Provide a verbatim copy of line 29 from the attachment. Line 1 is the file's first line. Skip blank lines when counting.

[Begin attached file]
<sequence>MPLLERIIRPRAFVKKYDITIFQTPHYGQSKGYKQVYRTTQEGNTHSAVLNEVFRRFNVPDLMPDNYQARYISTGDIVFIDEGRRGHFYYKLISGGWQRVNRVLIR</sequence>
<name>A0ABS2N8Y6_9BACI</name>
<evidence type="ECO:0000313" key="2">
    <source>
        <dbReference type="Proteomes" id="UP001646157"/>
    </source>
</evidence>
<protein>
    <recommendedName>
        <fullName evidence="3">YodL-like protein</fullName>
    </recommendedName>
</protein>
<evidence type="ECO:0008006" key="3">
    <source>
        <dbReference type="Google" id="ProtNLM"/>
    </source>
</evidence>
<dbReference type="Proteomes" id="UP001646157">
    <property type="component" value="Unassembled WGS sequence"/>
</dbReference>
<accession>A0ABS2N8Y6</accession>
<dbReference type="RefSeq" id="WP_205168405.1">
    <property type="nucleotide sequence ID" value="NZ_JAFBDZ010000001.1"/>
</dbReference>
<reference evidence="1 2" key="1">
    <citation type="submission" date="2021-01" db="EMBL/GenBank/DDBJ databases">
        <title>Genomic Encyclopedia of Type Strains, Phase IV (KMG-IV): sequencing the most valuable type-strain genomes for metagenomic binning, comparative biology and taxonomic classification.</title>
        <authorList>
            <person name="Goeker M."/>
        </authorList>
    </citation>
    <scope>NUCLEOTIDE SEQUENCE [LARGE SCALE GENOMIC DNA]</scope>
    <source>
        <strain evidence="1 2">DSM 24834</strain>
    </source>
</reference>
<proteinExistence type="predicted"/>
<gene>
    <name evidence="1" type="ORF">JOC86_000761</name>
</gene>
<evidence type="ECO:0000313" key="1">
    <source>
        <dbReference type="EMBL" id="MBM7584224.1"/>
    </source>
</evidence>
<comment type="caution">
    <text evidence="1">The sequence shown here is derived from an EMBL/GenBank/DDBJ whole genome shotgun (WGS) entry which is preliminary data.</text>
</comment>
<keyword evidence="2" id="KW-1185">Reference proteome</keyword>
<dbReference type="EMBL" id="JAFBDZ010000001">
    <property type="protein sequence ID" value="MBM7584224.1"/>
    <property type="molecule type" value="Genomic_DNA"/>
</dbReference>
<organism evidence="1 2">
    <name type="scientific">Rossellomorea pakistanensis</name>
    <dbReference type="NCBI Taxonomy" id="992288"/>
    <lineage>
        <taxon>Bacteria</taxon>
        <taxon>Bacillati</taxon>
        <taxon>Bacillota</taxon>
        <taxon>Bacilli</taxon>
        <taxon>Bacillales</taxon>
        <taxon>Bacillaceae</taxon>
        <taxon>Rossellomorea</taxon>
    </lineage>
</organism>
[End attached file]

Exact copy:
            <person name="Goeker M."/>